Analytics is more than a buzzword in business today; it’s a got-to-do.
Why? Because by using analytics to discover meaningful patterns in your data, you can better understand your company, people and customers and make more informed strategic decisions. In other words, it gives you an edge!
Analytics can be applied business-wide, but HR is a key area where smart decisions need to be made today – and people analytics is growing in popularity.
Not only do most large companies have people analytics teams, but recent research reported by McKinsey shows that 70 per cent of company executives cite people analytics as a top priority.
Worried you’re not on board yet or don’t know the whats and whys? Read on.
People analytics involves collecting, analysing and applying workforce and talent data.
The term is often used interchangeably with HR analytics, but while HR analytics focuses on HR data only, people analytics is much more holistic.
The insights it provides can help you make effective decisions that positively impact the employee experience – the key to attracting and retaining quality talent, identifying skills gaps, and improving performance.
People analytics can help you answer questions such as:
- What skills are needed today and tomorrow?
- How much revenue is being spent on new hires?
- Why do we have a high talent turnover?
- Is our pay in line with the industry?
- Are our employees engaged?
- Do we have a desirable work culture?
- How do we stand in terms of diversity?
- Why is employee absenteeism higher than normal?
When you know the answer, and it’s not positive, you can make decisions and changes for the better. You can improve your culture, recruit for diversity or fix the reason why people are leaving.
What data does people analytics rely on?
The type of data people analytics uses falls into four broad groups:
- HRIS data – This comes directly from your HR management information system (HRIS). It includes most employee data – demographics, payroll and benefits, attendance, attrition, performance management, learning and development.
- Other HR data – This is generally collected by surveys or other methods. It includes data on training program effectiveness, talent identification and skills analysis, employee travel data, mentoring needs and capability, employee survey data, such as engagement or facilities, participation in wellbeing programs, and social network data.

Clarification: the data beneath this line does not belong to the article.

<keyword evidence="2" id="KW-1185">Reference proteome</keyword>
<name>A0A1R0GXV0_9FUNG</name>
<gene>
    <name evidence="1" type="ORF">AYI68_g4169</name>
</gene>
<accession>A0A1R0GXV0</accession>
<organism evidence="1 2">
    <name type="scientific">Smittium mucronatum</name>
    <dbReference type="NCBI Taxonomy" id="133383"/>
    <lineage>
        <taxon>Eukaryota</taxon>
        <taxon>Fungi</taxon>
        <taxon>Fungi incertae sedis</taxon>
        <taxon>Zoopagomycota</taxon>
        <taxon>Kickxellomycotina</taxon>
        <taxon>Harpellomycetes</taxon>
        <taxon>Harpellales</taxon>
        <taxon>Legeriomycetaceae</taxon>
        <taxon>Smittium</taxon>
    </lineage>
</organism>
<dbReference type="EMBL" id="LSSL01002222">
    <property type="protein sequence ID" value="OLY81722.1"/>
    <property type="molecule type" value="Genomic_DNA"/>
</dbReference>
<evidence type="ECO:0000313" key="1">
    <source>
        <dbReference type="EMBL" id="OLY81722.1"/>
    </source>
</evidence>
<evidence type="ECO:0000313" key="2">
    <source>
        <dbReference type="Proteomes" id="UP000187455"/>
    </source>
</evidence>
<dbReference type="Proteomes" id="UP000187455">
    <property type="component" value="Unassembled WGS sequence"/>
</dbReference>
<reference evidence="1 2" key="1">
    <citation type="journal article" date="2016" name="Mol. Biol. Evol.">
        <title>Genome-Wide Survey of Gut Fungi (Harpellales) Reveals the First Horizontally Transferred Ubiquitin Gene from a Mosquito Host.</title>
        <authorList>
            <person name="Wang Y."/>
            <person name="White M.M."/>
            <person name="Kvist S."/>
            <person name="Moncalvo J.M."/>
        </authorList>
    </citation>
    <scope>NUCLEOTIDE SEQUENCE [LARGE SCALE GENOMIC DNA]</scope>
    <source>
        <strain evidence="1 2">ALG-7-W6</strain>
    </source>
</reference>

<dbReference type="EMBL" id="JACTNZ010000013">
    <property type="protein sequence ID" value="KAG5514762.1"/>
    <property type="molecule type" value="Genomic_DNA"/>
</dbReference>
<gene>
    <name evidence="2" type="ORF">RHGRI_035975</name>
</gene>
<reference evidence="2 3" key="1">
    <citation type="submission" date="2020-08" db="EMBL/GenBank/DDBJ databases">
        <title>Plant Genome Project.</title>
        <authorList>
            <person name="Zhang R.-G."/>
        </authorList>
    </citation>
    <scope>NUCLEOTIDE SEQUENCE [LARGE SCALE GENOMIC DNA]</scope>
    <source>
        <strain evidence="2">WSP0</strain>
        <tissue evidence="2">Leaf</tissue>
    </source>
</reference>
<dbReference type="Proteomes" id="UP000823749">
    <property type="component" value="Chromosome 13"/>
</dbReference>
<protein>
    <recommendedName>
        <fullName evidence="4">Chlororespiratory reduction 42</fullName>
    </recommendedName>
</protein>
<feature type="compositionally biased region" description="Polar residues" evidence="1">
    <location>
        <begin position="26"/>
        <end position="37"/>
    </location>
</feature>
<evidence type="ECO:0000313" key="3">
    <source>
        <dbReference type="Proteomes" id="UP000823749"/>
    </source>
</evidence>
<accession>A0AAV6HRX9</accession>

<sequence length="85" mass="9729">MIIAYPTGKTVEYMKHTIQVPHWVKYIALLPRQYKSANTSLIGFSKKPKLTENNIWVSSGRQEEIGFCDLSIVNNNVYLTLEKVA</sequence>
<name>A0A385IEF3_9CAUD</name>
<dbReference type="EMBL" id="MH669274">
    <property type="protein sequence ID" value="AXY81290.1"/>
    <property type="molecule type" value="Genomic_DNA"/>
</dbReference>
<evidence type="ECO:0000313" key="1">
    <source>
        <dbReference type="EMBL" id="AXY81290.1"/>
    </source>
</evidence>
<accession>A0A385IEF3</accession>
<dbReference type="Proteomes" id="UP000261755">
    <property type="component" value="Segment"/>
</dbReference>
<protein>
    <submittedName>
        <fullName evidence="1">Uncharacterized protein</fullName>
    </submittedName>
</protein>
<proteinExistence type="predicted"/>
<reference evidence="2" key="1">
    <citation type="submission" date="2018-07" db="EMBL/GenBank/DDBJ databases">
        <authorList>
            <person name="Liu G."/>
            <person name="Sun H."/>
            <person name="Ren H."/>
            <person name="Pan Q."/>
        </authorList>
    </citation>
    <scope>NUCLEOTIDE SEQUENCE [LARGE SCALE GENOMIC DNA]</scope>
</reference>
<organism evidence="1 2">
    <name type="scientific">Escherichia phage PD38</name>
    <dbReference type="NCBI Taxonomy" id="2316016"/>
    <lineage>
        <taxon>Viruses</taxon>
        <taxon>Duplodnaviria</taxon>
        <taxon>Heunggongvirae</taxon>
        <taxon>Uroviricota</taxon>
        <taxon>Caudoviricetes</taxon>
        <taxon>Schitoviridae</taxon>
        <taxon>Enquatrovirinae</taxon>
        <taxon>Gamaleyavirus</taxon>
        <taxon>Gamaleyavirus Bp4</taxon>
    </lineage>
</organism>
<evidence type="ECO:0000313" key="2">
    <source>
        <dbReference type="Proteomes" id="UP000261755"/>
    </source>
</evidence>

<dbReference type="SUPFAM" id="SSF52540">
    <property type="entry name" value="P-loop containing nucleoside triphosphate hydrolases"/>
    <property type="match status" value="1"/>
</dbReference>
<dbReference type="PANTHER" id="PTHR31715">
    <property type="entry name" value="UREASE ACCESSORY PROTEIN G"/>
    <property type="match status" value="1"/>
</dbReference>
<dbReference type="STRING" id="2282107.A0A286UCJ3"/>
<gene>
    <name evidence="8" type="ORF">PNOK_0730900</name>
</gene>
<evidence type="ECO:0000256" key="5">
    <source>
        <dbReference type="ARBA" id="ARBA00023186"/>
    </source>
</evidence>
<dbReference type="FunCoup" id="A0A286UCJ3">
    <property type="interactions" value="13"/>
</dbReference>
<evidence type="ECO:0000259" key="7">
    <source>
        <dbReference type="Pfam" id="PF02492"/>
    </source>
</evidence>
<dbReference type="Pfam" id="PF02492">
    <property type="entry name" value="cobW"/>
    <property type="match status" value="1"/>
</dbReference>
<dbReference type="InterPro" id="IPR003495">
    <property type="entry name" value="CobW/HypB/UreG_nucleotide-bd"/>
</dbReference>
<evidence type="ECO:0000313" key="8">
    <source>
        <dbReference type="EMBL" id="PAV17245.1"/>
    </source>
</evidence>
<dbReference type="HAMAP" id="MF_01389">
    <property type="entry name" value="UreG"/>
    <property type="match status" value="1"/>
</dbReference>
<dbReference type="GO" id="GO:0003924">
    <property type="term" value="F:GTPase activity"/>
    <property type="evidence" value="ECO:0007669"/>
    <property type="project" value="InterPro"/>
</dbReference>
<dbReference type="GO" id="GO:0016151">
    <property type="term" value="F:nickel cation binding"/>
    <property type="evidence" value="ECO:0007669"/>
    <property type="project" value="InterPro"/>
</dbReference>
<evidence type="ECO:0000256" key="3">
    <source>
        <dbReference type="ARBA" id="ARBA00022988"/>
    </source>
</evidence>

- Business data – This is collected from other sources and systems across your business. It includes CRM data, financial data on things like L&D spending and cost of talent, production data, such as scheduling and service rate, and sales data.
- External data – This includes market data and other things that may impact people and productivity, such as weather and sickness.
Market data includes things such as:
- Occupational outlook trends
- How skills in the market are changing or evolving
- Talent demand and competition
- Salary benchmarks
- Migration patterns
- Employee value propositions
How to build a people analytics function
People analytics isn’t something reserved for big companies. Whatever size you are, you can and should start using people data as soon as you can. In fact, the smaller you are, the easier it is to build the function.
To help you get started, here’s our people analytics building process blueprint.
Step 1: Identify your sources
What type of data you pull in depends on two things: what data you have available and your business goals. If it’s not an area that needs investigation and doesn’t add strategic value, or getting that data would cause issues, don’t dig it.
Step 2: Ensure good data
Ensuring good data means making sure it is accurate and reliable. This requires:
- Accurate data input – Create clear instructions, set up a checking process, and understand why inaccuracies are being made
- Data cleansing (or scrubbing!) – This involves fixing incorrect, incomplete and duplicate data
- Database management – Give ownership, use strong names and conventions and invest in data management software
Without good data going in, sophisticated analytics will be inaccurate.
Step 3: Create your tech stack
People analytics is strongly intertwined with tech. To start HR analysis, the basic tools you need are an HRIS, an applicant tracking system (ATS) and a people or talent analytics platform to help you analyse the data.
Popular talent analytics platforms include:
What one you choose depends on the size of your business and what you want it to do – so make sure you do your research!
Step 4: Nurture the analytics mindset
While having the right people on board to get the most from your insights is crucial, it doesn’t have to mean employing people analytics talent straight away. Start with simply nurturing the analytics mindset in your HR team.
Once you’re all set up, take baby steps.
Run little pilots and get some quick wins. This will help company-wide buy-in. Just choose a few people questions you want to answer and answer them with your mined data and storytelling of the insights.
Most importantly, once you have your insights, translate them into actionable insights that will help you attract talent, retain employees and create a more desirable, profitable culture and organisation!
If you want to learn more about nurturing a people analytics mindset, let’s chat.